Get to know the people of Cloud City. In this regular (and sometimes irregular) series, we sit down with our designers, engineers and other team members to talk about development, consulting and life in general.
Today, we’re chatting with Caroline Taymor, a new member of the Cloud City engineering team. Read on to discover how they bridge the gap between business needs and tech challenges — when they’re not tending a mini urban farm in their front yard.
Currently crafting: A quilt
Currently growing: Aurora peppers and basil
Currently planning: Teaching a Talmud class
Did you always know you wanted to be a software engineer?
When I was a kid, I wanted to be an astronaut or a ballerina. Then I realized the risk of dying in space was a little too high and I did not have a ballet body.
In college, I studied math and graduated just a few credits shy of double majoring in comp sci. I discovered how fun coding could be when I helped build a Rails app for a woman bootstrapping her startup, which was why I took so many CS classes.
That’s great. So what inspired you to become a full-fledged software engineer?
I learned a lot about software engineering at Pivotal Cloud Foundry. I eventually landed in a hybrid engineer manager role, which I enjoyed. Systems and processes are for people too, not just for tech.
Then I worked at LTSE, which has a super cool mission. They’re a stock exchange where companies pledge to focus on long-term goals for a broader set of stakeholders. Not just their shareholders, but also their employees and people who live or work near their factories.
Now I’m really excited to be consulting with Cloud City.
LTSE’s mission seems very in line with Cloud City’s commitment to “wholehearted development.”
Yeah! I build software, but people are a big part of that process. And at Cloud City, now I can focus on teaching what I have to share and making our clients as successful as possible.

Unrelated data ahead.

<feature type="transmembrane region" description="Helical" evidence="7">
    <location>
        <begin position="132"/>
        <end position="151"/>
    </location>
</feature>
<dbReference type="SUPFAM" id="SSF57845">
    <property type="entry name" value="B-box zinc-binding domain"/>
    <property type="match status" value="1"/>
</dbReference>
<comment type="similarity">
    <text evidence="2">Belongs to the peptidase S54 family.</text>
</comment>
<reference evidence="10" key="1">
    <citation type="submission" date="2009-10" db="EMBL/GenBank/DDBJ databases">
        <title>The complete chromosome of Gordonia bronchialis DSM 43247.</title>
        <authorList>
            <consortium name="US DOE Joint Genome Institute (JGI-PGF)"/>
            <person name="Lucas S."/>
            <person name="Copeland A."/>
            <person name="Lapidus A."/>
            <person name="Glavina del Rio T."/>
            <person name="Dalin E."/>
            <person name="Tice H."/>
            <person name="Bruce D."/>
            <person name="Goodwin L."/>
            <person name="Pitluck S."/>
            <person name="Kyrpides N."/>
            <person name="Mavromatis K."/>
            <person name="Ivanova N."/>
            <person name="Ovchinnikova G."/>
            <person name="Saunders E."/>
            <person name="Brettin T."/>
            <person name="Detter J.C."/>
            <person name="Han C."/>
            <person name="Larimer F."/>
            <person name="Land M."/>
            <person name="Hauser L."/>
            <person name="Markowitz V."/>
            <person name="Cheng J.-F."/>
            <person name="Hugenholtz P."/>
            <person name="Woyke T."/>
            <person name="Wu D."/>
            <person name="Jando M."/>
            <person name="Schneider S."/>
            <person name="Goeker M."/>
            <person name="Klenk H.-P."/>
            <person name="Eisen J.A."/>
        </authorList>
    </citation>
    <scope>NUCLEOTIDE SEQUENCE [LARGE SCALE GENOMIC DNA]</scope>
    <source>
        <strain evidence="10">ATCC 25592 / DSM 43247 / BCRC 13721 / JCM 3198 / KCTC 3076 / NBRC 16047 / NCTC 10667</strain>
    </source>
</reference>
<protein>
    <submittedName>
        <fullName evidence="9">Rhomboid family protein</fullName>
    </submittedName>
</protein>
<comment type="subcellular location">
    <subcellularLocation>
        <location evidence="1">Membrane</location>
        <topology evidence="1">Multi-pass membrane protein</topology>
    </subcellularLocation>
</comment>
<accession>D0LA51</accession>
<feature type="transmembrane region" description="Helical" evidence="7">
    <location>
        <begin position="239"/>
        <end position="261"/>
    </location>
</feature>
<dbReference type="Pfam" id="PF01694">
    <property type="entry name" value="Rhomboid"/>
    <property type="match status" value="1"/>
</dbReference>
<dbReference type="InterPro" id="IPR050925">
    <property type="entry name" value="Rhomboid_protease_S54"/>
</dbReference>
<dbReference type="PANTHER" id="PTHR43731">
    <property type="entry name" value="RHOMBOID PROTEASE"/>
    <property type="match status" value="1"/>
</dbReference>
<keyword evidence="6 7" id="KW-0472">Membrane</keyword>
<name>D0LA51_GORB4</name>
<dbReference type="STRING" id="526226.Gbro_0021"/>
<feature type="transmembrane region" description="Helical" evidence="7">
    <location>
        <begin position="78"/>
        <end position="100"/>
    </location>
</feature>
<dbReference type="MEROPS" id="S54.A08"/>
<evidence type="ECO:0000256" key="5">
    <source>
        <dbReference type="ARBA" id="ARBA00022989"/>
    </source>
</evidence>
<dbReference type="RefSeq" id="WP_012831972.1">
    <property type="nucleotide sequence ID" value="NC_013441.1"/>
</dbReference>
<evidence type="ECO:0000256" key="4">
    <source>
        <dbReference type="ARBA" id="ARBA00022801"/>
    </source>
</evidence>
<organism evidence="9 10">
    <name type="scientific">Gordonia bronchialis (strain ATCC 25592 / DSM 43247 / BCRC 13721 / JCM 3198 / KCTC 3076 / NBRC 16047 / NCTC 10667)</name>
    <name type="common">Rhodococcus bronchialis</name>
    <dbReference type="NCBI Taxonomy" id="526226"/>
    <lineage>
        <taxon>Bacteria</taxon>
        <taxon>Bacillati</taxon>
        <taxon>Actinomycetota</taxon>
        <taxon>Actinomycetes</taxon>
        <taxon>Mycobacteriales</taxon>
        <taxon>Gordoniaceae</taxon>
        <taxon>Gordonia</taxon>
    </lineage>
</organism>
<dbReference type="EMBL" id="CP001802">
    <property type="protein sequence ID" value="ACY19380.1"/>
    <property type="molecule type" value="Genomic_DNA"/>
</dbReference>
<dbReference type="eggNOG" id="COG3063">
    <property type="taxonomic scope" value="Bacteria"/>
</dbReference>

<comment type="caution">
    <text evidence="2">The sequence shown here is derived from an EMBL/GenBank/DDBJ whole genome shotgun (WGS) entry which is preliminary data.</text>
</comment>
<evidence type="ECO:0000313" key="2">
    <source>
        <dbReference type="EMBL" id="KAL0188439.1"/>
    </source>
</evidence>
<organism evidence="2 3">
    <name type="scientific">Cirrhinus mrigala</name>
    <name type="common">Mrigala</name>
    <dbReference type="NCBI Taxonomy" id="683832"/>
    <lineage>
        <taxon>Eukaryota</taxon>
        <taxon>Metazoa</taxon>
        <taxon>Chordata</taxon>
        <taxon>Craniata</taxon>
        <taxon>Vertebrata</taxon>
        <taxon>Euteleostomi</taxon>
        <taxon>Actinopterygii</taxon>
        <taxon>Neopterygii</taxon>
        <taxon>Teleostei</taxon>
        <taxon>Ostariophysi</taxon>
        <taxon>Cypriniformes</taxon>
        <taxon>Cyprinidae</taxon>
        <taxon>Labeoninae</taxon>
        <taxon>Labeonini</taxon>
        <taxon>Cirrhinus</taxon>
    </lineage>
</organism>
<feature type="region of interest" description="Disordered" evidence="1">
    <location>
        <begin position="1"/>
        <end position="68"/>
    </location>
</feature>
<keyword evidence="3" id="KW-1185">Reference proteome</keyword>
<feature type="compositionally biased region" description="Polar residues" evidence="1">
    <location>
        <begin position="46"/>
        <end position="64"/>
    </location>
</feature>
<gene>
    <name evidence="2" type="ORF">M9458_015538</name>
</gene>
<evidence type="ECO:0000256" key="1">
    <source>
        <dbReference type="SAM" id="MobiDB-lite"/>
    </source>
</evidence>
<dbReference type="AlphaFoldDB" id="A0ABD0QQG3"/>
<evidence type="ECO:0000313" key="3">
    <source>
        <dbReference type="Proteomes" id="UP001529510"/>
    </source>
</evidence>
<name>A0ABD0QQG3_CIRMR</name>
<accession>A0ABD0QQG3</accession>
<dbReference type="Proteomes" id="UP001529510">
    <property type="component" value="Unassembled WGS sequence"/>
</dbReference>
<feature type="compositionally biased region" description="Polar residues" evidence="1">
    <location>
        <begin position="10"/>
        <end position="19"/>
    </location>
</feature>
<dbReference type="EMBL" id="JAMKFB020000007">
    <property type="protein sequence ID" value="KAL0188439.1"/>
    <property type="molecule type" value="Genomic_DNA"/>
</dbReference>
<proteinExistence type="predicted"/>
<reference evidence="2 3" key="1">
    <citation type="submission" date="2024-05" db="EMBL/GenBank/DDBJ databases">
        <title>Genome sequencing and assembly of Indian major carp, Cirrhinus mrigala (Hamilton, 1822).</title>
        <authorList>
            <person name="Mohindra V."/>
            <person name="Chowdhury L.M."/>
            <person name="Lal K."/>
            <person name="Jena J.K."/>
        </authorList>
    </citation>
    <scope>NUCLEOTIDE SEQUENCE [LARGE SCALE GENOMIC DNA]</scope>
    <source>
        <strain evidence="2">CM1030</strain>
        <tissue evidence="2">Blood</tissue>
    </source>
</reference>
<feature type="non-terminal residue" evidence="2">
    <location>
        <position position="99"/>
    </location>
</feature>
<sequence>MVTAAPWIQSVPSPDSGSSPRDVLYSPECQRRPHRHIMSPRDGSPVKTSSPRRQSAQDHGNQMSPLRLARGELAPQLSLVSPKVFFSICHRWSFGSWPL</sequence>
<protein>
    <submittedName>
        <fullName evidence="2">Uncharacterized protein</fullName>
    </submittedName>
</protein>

One thing I focus on is identifying sociotechnical roadblocks so clients have the skills to communicate, make decisions and collaborate together better. Sociotechnical problems are very technical, but they’re also about people.
So one of my big goals is answering: How can we make the humans around us better at delivering business value?
Sounds like all that keeps you very busy! What else do you enjoy?
I find time to explore other interests, too. Like this winter, I’m hoping to teach a Talmud class.
As a trans Jew, I first started learning about it in a queer Talmud camp. By learning the foundation of Jewish law, Jews on the margin can say, “I’m studying the same texts, I can talk to you on equal footing” whenever someone tries to say that feminism or queer liberation aren’t in an authentic part of the tradition.
Sharing and teaching seem important to you.
Studying and teaching is huge for me. It’s also helped make me a better software engineer, actually. Traditionally, learning Talmud and Torah is something you do with a chavruta, kind of a study partner. Your goal isn’t to teach yourself, it’s to help your partner understand.
That mindset changed my approach to how I work with others. Most of the time, the best thing to do long-term is to take a little extra time to teach what I know. That way, another person can do it themself next time and the whole team can move faster.
Love it. How else do you spend your time?
When I’m not at work or chasing around my preschooler, I love to knit, sew and quilt. I think of myself as a bit of a fiber Renaissance person. I even make my own skirts.
I think there’s a huge number of engineers who knit, actually. A knitting pattern is basically a computer program and you’re the computer processing line-by-line instructions. Some of the earliest punch card programs were inspired by knitting machine programs.
I also really enjoy gardening. My family is finally growing enough vegetables that we can’t eat them all. Every week, I do a crop swap with neighbors where I share green beans, basil and spicy peppers.